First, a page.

Water is essential to life and to our daily lives. We use it to cook, to clean, to keep our lawns and gardens green and growing, and for a dozen other uses everyday. And that adds up to a lot of water.
In fact, compared to Europeans, we use more than twice as much water.
Each of us uses about 335 litres of water each day. Of that, 30% is flushed down the toilet. Another 35% is used in showers and baths. Clothes washing takes about 20%. Another 10% is used in the kitchen for drinking, food preparation and dish washing. And, 5% goes for general cleaning around the house.
When summer rolls around, and it's time to water the lawn and wash the car, household water use can increase by 50% or more!
Whenever we use water, there's a potential for water savings. This guide will illustrate where and how you can use water more wisely both inside and outside the home.
Following the three golden rules of water conservation – reduce, repair, and retrofit – we can easily cut our water use nearly in half.
It's surprising how much water gets wasted. We just let it run down the drain. Become conscious of the amount of water you're using and look for ways to use less whenever you can.
A leak of one drop per second wastes 10 000 litres of water a year. Most leaks are simple to find and easily fixed, at low or no cost.
Retrofit means adapting or replacing an older, less water efficient fixture or appliance with one of the many water saving devices now on the market.
There are many small steps you can take that add up to big water savings in the kitchen. These range from how you cook to how you clean up.
Water efficient faucet aerators are a good idea in the kitchen because they reduce water flow. They can, however, cause problems with some dishwashers that hook up to the faucet and require an unrestricted flow.
Home water treatment systems are a necessity in some parts of the country, but their water consumption can be considerable.
Water treatment/softening systems are designed to remove calcium and magnesium – the minerals that cause scaly deposits on faucets and shower heads, spots on dishes, and rings around the bathtub.
But, a mid-sized system can use about 350 litres of water every time it regenerates the softening agent. If this backflushing happens several times a months, it can add up to 10 000 litres of water flushed down the drain each year.
If you must use a water conditioning system, make sure it is the type that regenerates only when necessary, not a fixed time or water volume basis.
Home water filtration systems are designed to take impurities out of your water and make it safer to drink. They too, can waste a lot of water doing their job. Reverse osmosis systems, for example, return only 10% to 20% of the water that flows through them. The rest goes down the drain. Some filters cause more problems than they solve, increasing the bacteria count of the water that flows through them. Remember to change filters as recommended by the manufacturer.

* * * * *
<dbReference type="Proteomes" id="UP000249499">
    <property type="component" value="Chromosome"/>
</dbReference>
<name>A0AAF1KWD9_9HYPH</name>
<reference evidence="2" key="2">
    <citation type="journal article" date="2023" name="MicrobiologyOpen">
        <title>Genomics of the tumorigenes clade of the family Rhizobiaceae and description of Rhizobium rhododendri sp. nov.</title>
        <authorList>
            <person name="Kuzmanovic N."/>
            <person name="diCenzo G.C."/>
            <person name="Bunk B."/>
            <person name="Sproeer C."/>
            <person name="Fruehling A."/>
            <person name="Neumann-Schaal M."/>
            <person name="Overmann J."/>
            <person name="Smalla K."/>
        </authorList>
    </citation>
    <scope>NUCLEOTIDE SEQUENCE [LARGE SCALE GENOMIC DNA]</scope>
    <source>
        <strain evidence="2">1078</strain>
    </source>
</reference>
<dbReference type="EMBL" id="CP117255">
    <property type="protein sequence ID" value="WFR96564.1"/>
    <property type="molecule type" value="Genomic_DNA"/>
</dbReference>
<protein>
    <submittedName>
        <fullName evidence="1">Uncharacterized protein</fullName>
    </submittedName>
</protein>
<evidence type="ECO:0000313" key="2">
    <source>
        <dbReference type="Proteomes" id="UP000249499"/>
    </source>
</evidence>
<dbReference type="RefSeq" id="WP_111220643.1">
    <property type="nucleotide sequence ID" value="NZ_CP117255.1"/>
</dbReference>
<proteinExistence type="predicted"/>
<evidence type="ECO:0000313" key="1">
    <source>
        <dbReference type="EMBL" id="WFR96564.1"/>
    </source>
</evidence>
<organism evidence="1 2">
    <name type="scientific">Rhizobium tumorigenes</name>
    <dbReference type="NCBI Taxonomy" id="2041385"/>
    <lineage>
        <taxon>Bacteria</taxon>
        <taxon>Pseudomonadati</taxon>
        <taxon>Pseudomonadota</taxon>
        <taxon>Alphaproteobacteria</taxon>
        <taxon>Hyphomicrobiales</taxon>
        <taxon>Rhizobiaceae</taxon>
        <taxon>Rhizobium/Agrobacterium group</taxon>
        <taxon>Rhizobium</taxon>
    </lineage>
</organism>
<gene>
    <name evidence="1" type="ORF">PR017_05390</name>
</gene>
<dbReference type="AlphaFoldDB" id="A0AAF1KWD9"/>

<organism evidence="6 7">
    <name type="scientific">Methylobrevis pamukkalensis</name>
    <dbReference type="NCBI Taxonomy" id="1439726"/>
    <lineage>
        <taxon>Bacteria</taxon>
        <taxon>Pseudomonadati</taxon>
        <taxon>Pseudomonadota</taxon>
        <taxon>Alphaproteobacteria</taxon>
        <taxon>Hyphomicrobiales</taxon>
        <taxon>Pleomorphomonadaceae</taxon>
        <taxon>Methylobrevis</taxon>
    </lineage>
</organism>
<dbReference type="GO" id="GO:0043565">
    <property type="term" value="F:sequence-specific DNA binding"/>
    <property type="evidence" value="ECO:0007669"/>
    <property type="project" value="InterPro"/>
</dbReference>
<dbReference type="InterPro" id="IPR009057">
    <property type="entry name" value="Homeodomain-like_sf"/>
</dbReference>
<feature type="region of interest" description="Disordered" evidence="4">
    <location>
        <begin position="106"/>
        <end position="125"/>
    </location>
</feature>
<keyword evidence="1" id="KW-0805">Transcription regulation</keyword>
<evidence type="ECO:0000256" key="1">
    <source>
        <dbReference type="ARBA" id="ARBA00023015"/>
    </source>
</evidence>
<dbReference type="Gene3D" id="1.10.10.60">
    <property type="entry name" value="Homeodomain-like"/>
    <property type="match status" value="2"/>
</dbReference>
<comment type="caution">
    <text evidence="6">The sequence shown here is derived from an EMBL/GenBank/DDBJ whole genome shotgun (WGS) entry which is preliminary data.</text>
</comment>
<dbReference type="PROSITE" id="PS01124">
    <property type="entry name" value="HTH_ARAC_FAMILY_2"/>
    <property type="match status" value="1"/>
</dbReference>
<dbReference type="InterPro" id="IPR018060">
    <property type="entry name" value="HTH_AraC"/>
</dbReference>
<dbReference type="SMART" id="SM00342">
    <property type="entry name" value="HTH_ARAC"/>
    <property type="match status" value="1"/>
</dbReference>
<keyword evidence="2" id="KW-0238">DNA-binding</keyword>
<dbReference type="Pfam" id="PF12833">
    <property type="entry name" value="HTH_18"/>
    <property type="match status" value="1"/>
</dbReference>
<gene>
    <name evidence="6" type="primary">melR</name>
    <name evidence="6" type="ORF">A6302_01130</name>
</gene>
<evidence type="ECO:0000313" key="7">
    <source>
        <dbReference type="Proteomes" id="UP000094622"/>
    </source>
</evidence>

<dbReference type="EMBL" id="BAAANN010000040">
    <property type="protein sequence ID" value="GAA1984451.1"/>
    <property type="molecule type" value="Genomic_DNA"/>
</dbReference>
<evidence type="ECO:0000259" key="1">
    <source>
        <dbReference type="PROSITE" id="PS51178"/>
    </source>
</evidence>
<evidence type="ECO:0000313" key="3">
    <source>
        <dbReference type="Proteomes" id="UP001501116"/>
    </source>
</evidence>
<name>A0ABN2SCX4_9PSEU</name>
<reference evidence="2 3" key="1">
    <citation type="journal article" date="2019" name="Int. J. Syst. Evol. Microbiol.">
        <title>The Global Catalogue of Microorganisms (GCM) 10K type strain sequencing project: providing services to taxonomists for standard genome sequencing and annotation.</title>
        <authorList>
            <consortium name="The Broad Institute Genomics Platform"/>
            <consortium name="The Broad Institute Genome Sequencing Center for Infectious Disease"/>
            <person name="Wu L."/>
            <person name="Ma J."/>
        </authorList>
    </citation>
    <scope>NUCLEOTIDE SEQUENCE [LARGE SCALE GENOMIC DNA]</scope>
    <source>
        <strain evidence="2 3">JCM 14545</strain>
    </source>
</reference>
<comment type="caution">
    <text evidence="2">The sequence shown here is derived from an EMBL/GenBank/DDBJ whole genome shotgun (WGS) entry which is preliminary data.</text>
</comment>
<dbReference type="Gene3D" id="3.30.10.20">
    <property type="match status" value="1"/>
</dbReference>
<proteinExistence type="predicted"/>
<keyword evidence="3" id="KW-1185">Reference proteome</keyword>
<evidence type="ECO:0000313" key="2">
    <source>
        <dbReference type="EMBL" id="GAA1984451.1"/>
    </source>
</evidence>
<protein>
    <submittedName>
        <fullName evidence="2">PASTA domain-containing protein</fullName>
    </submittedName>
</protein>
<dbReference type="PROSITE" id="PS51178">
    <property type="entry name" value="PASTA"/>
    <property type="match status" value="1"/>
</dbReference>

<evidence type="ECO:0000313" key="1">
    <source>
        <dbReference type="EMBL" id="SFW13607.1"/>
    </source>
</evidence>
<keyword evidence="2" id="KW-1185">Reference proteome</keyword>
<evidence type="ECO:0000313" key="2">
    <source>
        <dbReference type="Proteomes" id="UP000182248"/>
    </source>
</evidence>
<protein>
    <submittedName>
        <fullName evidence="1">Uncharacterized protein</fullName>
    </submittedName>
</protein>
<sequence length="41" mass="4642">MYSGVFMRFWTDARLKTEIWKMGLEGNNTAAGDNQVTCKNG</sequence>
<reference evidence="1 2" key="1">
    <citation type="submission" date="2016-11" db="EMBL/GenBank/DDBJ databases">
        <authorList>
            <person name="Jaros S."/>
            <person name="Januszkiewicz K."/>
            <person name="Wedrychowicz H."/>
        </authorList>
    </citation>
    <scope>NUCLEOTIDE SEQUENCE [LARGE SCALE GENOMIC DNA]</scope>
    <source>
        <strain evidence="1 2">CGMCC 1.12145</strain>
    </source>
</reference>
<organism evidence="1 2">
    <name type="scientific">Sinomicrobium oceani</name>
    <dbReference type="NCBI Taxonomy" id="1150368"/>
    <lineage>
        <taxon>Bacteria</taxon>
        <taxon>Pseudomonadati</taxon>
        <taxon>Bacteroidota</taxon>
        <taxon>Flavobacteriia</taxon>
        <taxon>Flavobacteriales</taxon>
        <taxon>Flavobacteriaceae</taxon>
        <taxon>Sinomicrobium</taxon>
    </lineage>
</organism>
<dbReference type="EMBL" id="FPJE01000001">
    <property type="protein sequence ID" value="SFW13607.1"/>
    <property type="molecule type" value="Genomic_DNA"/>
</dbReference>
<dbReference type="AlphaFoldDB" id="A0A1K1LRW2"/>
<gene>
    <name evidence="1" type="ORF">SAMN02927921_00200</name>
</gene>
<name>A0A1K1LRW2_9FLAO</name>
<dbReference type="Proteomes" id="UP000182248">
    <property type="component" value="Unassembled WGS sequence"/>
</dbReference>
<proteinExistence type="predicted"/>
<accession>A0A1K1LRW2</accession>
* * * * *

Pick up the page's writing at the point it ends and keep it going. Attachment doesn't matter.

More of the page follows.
Sink garbage disposal systems are water wasters as well. In order for them to work properly, you must run the tap. Depending on how often the unit is used, it may consume hundreds of litres of water each week. Consider composting your kitchen wastes instead.
The bathroom accounts for about 65% of the water used inside the home. Since we waste the most here, it's also the area where potential water savings are the greatest – and, the easiest to obtain.
A few water-wise habits will save you thousands of litres of water each year.
These are just a few examples. The more aware you become of your own water using habits, the more room you'll find for improvement.
To check if your plumbing system is leaking, locate your water meter and record the reading before going to bed, and again early in the morning, before any water use. Compare the two readings. If there is a difference, you've got a leak that needs to be fixed.
Leaking faucets can be deceptively large water wasters. A tap, leaking at a rate of only one drop per second, can waste more than 25 litres of water a day – that's about 10 000 litres a year. The larger the leak, the more water is lost. The problem is often a worn-out washer, which costs pennies to replace.
Depending on the faucet type and your skill with a few tools, you can probably fix the problem yourself. If you're a little hesitant, consult a do-it-yourself book. Kits sold in plumbing supply stores often contain all the information you need.
A leaking toilet can do even more damage to your water conservation efforts. A toilet that continues to run after flushing can waste 200 000 litres of water in a single year – enough water to fill a large inground swimming pool!
If the leak in your toilet is bad enough, you can usually hear the water running. That isn't the case with a small leak. Try this. Put some food colouring in the holding tank and wait about fifteen minutes. If the colour shows up in the bowl without the aid of a flush, you've got a leak. A silent leak like this can waste up to 45 litres of water per hour.
Toilet run-on usually means that the flush or flapper valve isn't sitting properly in the valve seat at the bottom of the tank. It may be that the valve needs replacing. This is an inexpensive item to replace. First, turn off the water inlet tap under the tank by turning it clockwise as far as it will go. Hold the flush lever down until the tank empties. Remove the valve assembly and take it to the store to ensure you get an exact match.
If the flapper is still serviceable, it may be that the valve seat has corroded or that there is an accumulation of mineral deposits on the seat. If that's the case, dry the valve seat with a cloth, and sand it smooth again with a piece of emery paper.
Kinked flapper lift chains can also allow toilet run-on. When they kink, they prevent the flapper from closing properly on the valve seat. Replace them with the ball-type link chain which is less prone to kinking. Pay careful attention to the way the old chain is installed as you remove it and install the new one in the same manner, following the same route.
A leak at the base of the toilet? Call a professional.
Toilets: If your toilet is more than ten years old, it's probably a water-waster, using about 18 litres or more of water per flush. Over the course of a year, that means each of us uses about 30 000 litres of fresh, pure water to dispose of only 650 litres of body waste – assuming 4.5 flushes per person per day.
There are many products that you can install in the tank of an existing toilet to reduce the amount of water used in a flush cycle. These devices fall into three generic categories:
See your local plumbing supply or hardware store to find out which type will work best for your toilet. Toilet dams are popular, because they are easy to install. They need to be checked periodically to ensure they have not slipped out of place. You'll save about 5 litres per flush using a set of two.